Pediatric Type I Open Both Bone Forearm Fractures: Predicting Failure of Nonoperative Management

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Journal of pediatric orthopedics


BACKGROUND: In recent years, nonoperative treatment of pediatric type I open both bone forearm fractures (OBBFFs) with bedside irrigation, antibiotics, closed reduction, and casting has yielded low infection rates. However, risk factors for failure of type I OBBFF closed reduction have not been well described. Our purpose was to describe management of patients with type I OBBFFs at our institution and determine what factors are associated with failure of closed reduction in this population.

METHODS: This was a review of patients between 5 and 15 years of age who received initial nonoperative management for type I OBBFFs at one institution between 2015 and 2021. Primary outcome was success or failure of nonoperative management (defined as progression to surgical management). Secondary outcomes included infections, compartment syndromes, and neuropraxias. Other variables of interest were demographic information, prereduction and postreduction translation and angulation of the radius and ulna, cast index, and antibiotic administration.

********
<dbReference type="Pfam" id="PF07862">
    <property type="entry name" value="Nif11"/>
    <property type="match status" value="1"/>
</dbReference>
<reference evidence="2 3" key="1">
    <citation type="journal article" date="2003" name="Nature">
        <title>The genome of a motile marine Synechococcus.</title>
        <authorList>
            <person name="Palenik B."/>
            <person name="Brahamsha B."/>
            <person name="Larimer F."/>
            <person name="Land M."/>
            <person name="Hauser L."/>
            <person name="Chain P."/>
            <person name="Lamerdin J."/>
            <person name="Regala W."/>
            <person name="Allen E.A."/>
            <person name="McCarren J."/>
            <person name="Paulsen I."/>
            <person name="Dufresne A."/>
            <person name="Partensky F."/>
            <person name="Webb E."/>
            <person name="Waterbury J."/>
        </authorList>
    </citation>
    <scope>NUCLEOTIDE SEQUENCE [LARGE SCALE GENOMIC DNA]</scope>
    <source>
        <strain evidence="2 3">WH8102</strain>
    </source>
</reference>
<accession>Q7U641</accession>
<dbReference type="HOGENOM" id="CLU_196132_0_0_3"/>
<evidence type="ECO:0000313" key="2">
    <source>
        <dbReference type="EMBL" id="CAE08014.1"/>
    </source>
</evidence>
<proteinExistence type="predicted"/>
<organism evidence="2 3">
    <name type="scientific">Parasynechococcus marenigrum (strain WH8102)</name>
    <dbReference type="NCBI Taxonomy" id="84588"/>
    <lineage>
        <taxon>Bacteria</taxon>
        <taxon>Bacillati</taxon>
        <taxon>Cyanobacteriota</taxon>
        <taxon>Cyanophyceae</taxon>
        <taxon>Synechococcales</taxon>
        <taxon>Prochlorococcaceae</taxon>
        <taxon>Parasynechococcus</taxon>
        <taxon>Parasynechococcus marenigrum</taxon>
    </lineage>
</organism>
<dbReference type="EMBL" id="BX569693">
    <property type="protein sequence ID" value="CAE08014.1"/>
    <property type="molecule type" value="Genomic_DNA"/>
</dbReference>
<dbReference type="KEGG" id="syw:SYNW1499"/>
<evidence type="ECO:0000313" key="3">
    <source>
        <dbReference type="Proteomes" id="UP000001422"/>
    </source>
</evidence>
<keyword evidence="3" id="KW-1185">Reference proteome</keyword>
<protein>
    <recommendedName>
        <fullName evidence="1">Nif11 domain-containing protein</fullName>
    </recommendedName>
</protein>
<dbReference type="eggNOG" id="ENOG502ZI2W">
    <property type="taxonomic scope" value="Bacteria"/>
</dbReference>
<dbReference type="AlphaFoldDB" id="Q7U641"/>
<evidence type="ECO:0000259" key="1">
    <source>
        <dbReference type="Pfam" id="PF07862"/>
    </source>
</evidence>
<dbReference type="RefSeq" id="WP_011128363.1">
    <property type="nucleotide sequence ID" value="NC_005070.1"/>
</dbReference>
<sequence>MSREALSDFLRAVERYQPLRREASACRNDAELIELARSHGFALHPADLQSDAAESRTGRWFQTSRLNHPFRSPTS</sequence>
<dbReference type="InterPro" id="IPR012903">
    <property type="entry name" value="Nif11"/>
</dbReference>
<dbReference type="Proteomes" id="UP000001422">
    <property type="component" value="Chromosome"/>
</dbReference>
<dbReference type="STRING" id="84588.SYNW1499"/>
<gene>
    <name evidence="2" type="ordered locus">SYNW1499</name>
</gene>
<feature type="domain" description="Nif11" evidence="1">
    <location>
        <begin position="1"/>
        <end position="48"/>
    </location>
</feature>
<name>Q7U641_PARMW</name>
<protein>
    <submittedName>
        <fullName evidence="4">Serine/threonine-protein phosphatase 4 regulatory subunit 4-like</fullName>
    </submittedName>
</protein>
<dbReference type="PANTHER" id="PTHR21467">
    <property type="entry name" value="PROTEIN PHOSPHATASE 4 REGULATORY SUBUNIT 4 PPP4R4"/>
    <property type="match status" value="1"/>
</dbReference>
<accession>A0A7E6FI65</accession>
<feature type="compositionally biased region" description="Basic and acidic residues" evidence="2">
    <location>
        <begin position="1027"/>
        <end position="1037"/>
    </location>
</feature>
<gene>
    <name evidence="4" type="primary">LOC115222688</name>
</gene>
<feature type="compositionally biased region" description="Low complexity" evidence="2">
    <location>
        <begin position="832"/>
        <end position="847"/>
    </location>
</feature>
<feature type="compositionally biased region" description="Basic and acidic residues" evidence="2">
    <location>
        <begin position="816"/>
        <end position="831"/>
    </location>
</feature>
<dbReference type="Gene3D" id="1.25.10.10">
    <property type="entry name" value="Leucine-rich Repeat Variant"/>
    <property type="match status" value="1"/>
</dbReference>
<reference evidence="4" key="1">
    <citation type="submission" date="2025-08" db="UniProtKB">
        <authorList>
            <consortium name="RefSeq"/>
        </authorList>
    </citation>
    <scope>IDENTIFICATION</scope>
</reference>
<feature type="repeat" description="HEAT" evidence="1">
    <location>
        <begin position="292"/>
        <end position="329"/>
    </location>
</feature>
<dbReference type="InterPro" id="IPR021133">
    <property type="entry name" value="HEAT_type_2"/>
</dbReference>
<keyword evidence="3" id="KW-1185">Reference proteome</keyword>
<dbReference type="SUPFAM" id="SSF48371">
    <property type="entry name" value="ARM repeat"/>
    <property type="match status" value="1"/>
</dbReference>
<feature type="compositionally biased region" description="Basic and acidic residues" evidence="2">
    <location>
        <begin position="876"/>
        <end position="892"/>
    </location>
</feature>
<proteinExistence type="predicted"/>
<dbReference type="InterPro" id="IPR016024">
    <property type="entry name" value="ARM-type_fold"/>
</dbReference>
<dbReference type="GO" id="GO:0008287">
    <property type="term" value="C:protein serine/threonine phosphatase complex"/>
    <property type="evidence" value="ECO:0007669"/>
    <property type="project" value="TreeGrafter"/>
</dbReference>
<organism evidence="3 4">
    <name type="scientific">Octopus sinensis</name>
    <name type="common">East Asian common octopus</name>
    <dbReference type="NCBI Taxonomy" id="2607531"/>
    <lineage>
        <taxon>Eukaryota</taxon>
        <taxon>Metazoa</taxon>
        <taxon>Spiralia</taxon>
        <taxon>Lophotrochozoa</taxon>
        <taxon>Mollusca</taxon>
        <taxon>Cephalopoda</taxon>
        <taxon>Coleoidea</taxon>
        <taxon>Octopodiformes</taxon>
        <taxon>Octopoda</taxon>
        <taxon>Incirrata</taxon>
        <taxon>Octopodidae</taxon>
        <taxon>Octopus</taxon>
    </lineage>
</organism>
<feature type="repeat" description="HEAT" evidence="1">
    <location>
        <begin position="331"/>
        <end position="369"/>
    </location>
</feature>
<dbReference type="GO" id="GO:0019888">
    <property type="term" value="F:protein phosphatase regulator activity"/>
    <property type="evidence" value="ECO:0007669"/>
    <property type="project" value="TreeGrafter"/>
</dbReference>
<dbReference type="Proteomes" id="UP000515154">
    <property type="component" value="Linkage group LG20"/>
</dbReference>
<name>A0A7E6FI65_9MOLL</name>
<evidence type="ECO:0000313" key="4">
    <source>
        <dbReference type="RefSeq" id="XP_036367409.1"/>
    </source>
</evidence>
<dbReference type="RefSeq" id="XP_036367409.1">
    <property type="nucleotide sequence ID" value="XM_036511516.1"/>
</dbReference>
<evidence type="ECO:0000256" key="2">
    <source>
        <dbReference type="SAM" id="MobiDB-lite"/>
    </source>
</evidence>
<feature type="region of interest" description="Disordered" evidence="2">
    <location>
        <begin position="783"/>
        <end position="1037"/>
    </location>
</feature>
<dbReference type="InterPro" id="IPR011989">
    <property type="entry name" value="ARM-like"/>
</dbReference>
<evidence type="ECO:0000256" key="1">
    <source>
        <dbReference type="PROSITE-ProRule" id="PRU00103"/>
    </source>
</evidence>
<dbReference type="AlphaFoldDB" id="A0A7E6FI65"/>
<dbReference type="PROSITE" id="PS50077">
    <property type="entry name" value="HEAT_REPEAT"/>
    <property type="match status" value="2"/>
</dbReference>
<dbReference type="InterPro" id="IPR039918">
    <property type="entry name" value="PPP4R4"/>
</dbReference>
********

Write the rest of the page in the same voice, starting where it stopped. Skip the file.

RESULTS: Sixty-one patients (67.7% male) with 62 type I OBBFFs were included in this study. Following initial nonoperative management, 55 injuries (88.7%) were successfully treated in casts, while the remaining 7 (11.3%) required surgical intervention following loss of acceptable reduction in cast. Median cast index (0.84, IQR 0.8 to 0.9 vs. 0.75, IQR 0.7-0.8, P=0.020) and postreduction radius translation on anteroposterior films (32.0%, IQR 17.0% to 40.0% vs. 5.0%, IQR 0.0% to 26.0%, P=0.020) were higher among those who failed nonoperative management. Multivariable logistic regression models identified increased odds of failure for every SD (0.7) increase in cast index (OR 3.78, P=0.023, 95% CI: 1.4-14.3) and 25% increase in postreduction radius translation on anteroposterior films (OR 7.39, P=0.044, 95% CI 1.2-70.4). No infections or compartment syndromes and 2 transient ulnar neuropraxias occurred.

CONCLUSIONS: Closed reduction of type I OBBFFs was successful in 88.7% of cases. There were no infections after nonoperative management. Increases in cast index of 0.7 and postreduction radius translation on anteroposterior radiographs of 25% were associated with increased likelihood of failure, thus requiring surgery; age was not.

LEVEL OF EVIDENCE: Level IV-retrospective comparative study.

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ePub ahead of print